A shepherd during the time of the Old Testament was often, but not always, a child. Whatever his age, the shepherd’s job was to protect his flock and guide them to good pastures with plenty of food and slow-moving, easily accessible water. If fed grass of poor quality, the sheep would be malnourished. If the water moved too quickly, the sheep would be too afraid to drink from it. Guiding the flock of sheep to a good location was an extremely important task for a shepherd because good pastures kept his flock healthy.
A shepherd typically carried a few items with him to aid him in his task of caring for the sheep. First, he would have a rod. The rod was a sturdy stick with a knob at one end. Sometimes the knob even had nails in it to make it a better weapon. The shepherd used his rod to protect his sheep from wild animals or other threats. The shepherd also carried a long staff. The staff was used as a walking stick for the shepherd, who also used it to maneuver sheep when needed. For further protection, shepherds often carried a sling, comprised of a leather pouch on a string. Placing a stone in the pouch, a skilled shepherd could fling rocky projectiles over a good distance in order to scare off or wound wild animals.
During biblical times, families in the Middle East relied upon sheep to provide food, wool, and sheepskin. Because sheep were so valuable, shepherds would stay with the flock to protect them day and night. Frequently, the youngest boy in the family served as a shepherd until he grew older and could do harder manual labor. David was a shepherd for his family, and he often used references to shepherding in the book of Psalms. One of the most well-known psalms, Psalm 23, describes the Lord as the Great Shepherd:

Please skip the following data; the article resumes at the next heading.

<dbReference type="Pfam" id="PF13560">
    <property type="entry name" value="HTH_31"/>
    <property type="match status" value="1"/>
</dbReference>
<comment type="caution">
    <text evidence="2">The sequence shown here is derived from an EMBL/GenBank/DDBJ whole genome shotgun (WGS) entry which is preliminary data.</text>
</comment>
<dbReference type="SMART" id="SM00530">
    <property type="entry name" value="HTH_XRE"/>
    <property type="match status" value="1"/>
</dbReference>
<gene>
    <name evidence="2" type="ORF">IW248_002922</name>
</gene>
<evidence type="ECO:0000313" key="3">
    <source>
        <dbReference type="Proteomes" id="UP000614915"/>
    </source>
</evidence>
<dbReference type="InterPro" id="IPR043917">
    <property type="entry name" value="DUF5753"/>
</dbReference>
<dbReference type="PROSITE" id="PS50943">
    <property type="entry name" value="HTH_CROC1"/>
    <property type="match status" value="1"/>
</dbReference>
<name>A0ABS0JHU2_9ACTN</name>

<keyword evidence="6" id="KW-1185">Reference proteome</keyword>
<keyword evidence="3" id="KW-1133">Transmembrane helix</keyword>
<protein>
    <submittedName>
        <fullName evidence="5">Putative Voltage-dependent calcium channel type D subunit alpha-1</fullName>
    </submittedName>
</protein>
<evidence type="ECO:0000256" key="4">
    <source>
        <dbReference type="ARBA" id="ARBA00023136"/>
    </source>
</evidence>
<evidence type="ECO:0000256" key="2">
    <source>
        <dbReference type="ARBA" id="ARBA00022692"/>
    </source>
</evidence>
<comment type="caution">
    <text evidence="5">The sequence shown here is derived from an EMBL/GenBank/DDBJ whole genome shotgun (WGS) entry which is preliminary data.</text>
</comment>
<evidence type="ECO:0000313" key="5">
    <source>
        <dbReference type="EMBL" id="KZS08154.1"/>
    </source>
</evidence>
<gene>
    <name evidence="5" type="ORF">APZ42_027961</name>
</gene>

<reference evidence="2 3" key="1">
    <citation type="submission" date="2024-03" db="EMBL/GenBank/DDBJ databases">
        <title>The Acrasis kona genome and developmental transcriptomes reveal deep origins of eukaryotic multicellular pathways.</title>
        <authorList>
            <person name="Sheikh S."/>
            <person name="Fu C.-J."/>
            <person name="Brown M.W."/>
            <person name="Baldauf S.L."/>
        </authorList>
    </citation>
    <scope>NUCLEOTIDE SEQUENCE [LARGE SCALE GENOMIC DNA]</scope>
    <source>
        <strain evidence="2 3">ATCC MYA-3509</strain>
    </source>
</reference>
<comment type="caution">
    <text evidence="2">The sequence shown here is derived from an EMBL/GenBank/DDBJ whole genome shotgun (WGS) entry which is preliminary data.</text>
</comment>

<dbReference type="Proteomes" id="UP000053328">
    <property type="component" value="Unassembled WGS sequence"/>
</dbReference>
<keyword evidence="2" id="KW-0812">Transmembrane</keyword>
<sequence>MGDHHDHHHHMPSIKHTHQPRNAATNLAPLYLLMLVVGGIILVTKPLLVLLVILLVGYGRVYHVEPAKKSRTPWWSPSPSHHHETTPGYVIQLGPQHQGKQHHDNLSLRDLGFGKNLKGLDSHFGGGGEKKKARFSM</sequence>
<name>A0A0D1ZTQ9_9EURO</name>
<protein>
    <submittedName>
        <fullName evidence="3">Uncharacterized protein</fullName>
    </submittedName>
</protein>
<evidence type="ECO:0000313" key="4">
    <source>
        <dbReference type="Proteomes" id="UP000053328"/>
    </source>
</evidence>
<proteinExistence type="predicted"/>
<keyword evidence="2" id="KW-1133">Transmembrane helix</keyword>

“The Lord is my shepherd, I lack nothing.
He makes me lie down in green pastures,
he leads me beside quiet waters,
he refreshes my soul.
He guides me along the right paths
for his name’s sake.
Even though I walk
through the darkest valley,
I will fear no evil,
for you are with me;
your rod and your staff,
they comfort me.
“You prepare a table before me
in the presence of my enemies.
You anoint my head with oil;
my cup overflows.
Surely your goodness and love will follow me
all the days of my life,
and I will dwell in the house of the Lord forever.”
Notable shepherds in the Old Testament, besides David, are Abel, Moses, Amos, and, for a time at least, Zechariah. In the New Testament, shepherds near Bethlehem are the ones chosen to witness the heavenly announcement of Christ’s birth. And Jesus claims to be the Good Shepherd who truly cares for His sheep—so much so that He lays down His life for them (John 10:1–16).
Just as shepherds guarded their sheep and cared for them day and night, so does God care for us. Even when life gets difficult, God protects us, guides us, and never leaves us. We can trust that God is the perfect Shepherd.